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Domestic Poverty

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Your Favorite 2017 Articles

It’s been quite the year! Thanks for reading and learning along with us, as we wrestled with faith with the Bible in one hand and the newspaper in the other (Karl Barth).

Here are the top Do Justice articles (ranked by top pageviews) that got you thinking and acting in 2017: 

Where Justice Dwells

In keeping with his promise we are looking forward to a new heaven and a new earth, where justice dwells.
—2 Peter 3:13

In the face of injustice, it can be easy for us as Christians to become so overwhelmed by the scope of sin that we fail to do anything at all. But there are a number of ways that God’s people are called to respond to the injustices we see around us. When we look to God, and to God’s vision for us, we find an invitation to remember, pray, and advocate.

Creation's Groans in Houston

"For I consider that the sufferings of this present time are not worthy to be compared with the glory that is to be revealed to us. For the anxious longing of the creation waits eagerly for the revealing of the sons and daughters of God. For the creation was subjected to futility, not willingly, but because of Him who subjected it, in hope that the creation itself also will be set free from its slavery to corruption into the freedom of the glory of the children of God.

The Sanctity of Life in the Heidelberg Catechism: The Sixth Commandment

In his comments on the sixth commandment, “You shall not murder,” John Calvin writes, “The purport of this commandment is that since the Lord has bound the whole human race by a kind of unity, the safety of all ought to be considered as entrusted to each.” As creatures made in God’s image, we are called to do whatever is required to “defend the life of our neighbor; to promote whatever tends to his tranquility, to be vigilant in warding off harm, and, when danger comes, to assist in removing it” (Institutes of the Christian Religion, 2.8.39).

Justice for the Poor in the Heidelberg Catechism: The Eighth Commandment

This is the first post in our Justice and the Reformed Confessions series. Subscribe here to make sure you don't miss a post

Porn Use: It's about More than Personal Sin

“You, Lord, see the trouble of the afflicted; you consider their grief and take it in hand.” (Psalm 10:14)   

Comedians, TV shows, and movies refer to online pornography casually as a normal part of everyday life. As porn educator and researcher Gail Dines says, “Porn is accessible, anonymous, and affordable.” And so most men in North American churches, as well as an increasing number of women and youth, are regular or occasional porn users.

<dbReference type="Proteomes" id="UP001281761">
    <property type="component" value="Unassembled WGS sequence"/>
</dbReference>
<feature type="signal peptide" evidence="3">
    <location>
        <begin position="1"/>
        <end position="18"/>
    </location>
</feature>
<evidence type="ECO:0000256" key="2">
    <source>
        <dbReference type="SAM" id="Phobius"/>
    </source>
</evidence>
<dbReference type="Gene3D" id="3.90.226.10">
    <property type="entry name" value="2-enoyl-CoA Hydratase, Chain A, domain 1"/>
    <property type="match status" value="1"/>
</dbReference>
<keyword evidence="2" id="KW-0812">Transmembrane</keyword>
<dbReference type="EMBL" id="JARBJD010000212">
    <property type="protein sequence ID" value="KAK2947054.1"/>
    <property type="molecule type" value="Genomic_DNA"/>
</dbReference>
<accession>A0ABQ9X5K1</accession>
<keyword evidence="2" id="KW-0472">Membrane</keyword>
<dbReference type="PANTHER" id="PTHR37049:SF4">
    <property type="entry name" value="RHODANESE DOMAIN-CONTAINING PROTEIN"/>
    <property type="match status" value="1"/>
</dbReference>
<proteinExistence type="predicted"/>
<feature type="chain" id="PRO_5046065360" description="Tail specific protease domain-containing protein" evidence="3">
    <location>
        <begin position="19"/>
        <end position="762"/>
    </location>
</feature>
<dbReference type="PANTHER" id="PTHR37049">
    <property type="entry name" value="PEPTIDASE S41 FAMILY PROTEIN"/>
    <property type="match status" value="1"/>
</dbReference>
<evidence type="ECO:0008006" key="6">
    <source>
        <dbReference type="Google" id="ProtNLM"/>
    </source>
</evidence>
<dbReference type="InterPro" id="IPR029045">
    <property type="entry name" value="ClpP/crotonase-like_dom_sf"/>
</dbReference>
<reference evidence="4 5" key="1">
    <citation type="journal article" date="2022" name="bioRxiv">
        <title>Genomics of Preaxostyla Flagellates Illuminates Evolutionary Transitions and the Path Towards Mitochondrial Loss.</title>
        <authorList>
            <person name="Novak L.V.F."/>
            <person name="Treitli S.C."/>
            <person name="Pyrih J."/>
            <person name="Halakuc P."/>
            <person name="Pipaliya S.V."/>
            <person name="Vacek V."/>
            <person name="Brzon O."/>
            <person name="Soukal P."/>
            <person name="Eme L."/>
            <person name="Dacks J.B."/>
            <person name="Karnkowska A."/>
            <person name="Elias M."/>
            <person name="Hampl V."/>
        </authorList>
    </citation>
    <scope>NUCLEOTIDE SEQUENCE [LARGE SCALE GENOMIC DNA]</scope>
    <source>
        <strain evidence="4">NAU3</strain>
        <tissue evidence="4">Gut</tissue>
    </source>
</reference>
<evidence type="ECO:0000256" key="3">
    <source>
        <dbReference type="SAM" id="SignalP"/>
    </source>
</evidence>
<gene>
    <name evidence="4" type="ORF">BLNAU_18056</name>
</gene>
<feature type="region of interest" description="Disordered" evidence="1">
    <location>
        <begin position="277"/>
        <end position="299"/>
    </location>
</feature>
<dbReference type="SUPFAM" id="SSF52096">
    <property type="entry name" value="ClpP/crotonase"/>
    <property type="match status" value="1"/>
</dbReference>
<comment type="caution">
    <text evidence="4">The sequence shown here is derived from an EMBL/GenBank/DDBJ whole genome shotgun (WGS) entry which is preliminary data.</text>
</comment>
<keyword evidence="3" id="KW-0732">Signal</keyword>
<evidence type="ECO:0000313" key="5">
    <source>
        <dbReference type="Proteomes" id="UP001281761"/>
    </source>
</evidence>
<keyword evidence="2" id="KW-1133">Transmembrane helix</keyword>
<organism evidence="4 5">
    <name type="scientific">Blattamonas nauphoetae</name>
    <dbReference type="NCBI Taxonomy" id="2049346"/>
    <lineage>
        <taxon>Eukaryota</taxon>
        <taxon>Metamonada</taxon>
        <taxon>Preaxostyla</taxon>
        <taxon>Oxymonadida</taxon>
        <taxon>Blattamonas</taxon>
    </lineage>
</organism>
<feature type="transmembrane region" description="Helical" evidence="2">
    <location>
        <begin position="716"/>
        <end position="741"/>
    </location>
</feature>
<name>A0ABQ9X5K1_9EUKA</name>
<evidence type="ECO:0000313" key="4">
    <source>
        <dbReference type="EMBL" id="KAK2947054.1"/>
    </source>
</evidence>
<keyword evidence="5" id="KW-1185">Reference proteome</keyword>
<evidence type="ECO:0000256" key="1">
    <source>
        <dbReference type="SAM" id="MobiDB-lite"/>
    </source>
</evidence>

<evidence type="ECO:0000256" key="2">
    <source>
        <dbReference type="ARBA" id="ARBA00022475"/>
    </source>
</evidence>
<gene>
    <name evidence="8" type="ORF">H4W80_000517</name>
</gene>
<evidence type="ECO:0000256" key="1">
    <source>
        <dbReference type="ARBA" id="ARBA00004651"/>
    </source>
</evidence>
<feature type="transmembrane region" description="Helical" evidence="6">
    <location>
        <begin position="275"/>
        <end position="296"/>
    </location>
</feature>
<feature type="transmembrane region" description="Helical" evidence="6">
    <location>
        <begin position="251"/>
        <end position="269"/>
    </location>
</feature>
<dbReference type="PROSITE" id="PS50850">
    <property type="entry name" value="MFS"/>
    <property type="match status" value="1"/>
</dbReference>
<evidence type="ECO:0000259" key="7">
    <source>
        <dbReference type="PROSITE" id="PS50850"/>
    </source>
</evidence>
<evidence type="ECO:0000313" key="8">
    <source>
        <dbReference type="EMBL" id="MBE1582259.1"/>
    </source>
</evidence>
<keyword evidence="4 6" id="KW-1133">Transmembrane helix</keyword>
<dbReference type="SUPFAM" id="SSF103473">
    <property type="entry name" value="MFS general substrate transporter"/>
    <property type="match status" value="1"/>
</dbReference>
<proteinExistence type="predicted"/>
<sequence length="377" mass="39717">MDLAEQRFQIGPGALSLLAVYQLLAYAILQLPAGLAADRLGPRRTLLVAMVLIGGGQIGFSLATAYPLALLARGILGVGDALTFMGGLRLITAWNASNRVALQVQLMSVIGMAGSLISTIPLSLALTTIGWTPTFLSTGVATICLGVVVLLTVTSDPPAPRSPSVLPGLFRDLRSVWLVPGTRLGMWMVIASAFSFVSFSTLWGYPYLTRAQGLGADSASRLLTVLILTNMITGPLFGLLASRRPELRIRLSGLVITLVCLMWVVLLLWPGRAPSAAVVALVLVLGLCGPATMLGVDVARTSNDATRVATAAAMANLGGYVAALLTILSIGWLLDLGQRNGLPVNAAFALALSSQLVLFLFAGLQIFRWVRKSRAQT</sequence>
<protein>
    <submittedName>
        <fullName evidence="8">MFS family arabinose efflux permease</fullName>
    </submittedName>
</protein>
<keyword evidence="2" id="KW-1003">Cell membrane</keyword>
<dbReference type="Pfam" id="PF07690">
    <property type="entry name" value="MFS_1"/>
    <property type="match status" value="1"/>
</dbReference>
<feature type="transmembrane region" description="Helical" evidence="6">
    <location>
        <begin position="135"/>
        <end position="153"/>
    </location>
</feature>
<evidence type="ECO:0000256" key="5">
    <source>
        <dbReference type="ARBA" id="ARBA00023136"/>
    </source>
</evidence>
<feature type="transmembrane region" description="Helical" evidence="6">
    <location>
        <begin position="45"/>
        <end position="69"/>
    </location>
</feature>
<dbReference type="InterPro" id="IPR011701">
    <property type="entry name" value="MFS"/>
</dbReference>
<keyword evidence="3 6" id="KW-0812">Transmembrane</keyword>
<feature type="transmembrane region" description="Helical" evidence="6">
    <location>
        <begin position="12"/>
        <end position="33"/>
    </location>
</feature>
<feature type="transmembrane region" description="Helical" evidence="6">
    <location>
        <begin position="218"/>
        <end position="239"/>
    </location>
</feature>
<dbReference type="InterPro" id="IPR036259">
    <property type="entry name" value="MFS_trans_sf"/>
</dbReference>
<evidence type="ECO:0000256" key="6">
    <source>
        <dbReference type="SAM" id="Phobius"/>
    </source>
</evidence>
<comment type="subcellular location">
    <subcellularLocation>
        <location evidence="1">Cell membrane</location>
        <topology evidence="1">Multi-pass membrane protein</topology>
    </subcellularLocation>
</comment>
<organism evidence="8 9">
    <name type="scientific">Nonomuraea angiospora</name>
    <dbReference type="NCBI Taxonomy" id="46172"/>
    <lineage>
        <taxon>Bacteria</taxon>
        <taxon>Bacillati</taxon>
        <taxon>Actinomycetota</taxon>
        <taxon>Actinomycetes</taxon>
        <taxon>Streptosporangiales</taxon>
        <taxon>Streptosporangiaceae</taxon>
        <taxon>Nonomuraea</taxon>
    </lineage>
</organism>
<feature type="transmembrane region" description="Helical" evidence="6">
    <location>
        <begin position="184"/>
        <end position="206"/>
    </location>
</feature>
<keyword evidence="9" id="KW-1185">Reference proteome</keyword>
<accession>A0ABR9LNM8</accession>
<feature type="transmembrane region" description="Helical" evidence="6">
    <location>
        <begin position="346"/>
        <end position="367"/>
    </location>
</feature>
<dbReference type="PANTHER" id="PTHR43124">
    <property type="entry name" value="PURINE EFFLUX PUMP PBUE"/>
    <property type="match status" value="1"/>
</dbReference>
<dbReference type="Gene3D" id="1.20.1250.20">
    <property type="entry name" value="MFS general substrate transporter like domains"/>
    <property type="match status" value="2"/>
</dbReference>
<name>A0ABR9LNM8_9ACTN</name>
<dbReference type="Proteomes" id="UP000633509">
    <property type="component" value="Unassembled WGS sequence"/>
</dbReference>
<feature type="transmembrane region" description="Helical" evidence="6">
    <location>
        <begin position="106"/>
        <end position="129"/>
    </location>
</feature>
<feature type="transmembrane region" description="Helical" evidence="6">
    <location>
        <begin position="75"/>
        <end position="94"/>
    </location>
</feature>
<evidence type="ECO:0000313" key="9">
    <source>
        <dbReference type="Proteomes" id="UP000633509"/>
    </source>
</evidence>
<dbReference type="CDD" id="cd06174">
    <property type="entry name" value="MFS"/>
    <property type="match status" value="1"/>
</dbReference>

Wrong Place, Right Time

Not long ago, I spent an afternoon smoking a cigarette with a convicted drug dealer and thief. Well, I wasn’t smoking the cigarette, but I was there nonetheless, enjoying the second-hand smoke and conversation. Well, enjoying the conversation and avoiding the second-hand smoke.

Our choice of setting? The no-smoking area of a hospital courtyard, large ‘Fresh Air Area’ signs over our heads.

Loving Our Neighbors in Poverty with a Faithful Budget

Welcome to our Speaking Up for a Faithful Budget series! Want to see other posts? Sign up here to receive them in your inbox and to view previous posts in the series. Next week we’ll be hearing about abortion. 

How Your Church Can Make a Huge Impact with a $0 Budget

You don’t need big buildings, budgets, or clever programs to impact your city.

You do, however, need a new scorecard and upgraded approach to ministry.

A New Scorecard and an Upgraded Approach

For generations, churches have measured attendance and budgets as indicators of success. Why? Because we have a strong bias toward self-preservation. Let’s be honest, the purpose of our congregation is often centered on the members.

Justice Practices for a Fast-Paced World

Do you find working for justice overwhelming? Same. It’s overwhelming because there is no-one-size-fits-all formula that lays out best next steps. It’s overwhelming because it taps into a lot of emotion. It’s overwhelming because there is so much need for justice that we often don’t even know where to start. Pursuing justice can feel overwhelming because our world moves so quickly, but justice comes slowly.

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